Domestic Ducks


Guinea Fowl

Ornamental Waterfowl





Ornamental Waterfowl

Ornamental waterfowl are the wild species (wildfowl) and there are many different sizes, shapes and colours. They are best kept within a fox-proof fence with at least one pond and lots of shrubs for cover plus nesting areas which may be a box with a hole in a tree, a large diameter pipe laid on the ground or a car tyre with straw in the centre. Even a small garden should have space for a couple of pairs of ornamental ducks.

Mixed ornamental waterfowl collection

There are not only ducks, but geese and swans as well, these last needing a much larger area and more than one pond so that smaller species are not bullied off the water. Ideally, the area should be netted over to exclude wild birds including the ubiquitous mallard which will try and mate with any duck, bully the others and probably bring in disease.

The major difference in husbandry between ornamental and domestic waterfowl is that the ornamental birds are wild species. Once an enclosure is set up, ornamental birds can mostly be allowed to get on with living and breeding and take much less management than the domestic species but still providing much entertainment and enjoyment. Also, some of the species of ornamentals can be kept together in one large, attractively planted area as they do not cross breed.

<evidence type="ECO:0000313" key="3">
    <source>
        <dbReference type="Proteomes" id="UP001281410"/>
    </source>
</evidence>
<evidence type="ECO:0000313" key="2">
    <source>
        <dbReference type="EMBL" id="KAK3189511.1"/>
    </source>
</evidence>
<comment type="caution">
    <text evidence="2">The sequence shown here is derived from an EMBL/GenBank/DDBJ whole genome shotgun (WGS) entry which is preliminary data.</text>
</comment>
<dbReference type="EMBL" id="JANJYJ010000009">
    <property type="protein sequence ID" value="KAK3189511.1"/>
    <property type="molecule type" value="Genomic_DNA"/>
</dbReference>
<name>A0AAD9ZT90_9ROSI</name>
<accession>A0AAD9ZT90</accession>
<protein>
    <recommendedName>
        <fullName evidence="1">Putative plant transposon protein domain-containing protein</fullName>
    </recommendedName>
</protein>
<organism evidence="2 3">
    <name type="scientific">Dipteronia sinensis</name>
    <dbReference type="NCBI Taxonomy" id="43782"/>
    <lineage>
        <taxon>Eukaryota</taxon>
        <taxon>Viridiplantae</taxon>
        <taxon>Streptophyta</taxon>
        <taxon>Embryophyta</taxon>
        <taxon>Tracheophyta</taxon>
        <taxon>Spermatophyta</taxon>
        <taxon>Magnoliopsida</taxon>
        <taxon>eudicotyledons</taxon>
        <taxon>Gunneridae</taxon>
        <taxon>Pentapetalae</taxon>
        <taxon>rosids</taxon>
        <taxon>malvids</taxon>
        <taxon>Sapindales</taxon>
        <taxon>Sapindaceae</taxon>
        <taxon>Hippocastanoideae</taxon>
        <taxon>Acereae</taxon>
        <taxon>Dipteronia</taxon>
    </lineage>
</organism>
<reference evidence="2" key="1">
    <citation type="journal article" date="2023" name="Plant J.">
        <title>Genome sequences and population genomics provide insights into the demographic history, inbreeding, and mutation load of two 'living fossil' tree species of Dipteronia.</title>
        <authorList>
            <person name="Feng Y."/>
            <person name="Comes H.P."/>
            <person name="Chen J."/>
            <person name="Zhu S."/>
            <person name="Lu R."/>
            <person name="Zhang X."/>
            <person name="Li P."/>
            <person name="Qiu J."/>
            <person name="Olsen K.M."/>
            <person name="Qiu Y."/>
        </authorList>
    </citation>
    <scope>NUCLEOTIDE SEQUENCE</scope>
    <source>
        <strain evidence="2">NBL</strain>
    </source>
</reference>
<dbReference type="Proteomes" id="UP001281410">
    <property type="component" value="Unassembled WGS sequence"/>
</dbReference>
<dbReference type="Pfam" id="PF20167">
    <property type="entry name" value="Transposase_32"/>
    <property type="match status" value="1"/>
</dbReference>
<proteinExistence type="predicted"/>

Mandarin, left, Carolina, right, drakes

Use a landing net when needing to catch ornamental waterfowl. It is permissable to pick a duck up with fingers around the base of both spread wings in one hand, middle finger pointing down the duck’s back, for a very short transfer distance – useful in small, wriggling wildfowl whose legs are vulnerable to damage.

Pintail drake

Native fresh water duck species which are good for the novice keeper could include those below (but avoid mallard as they are bullies):
Common pochard (Aythya farina)
Common teal (Anas crecca)
Gadwall (Anas strepera)
Garganey (Anas querquedula)
Pintail (Anas acuta)
Shoveler (Anas clypeata)
Tufted (Aythya fuligula)
Wigeon (Anas Penelope)

Native Sea Ducks
Scaup (Aythya marila)

Native species for the more experienced:
Native Sea Ducks
Eider (Somateria m. mollisima)
Long tailed duck (Clangula hyemalis)
Goldeneye (Bucephela c. clangula)
European Scoter (Melanitta f. fusca)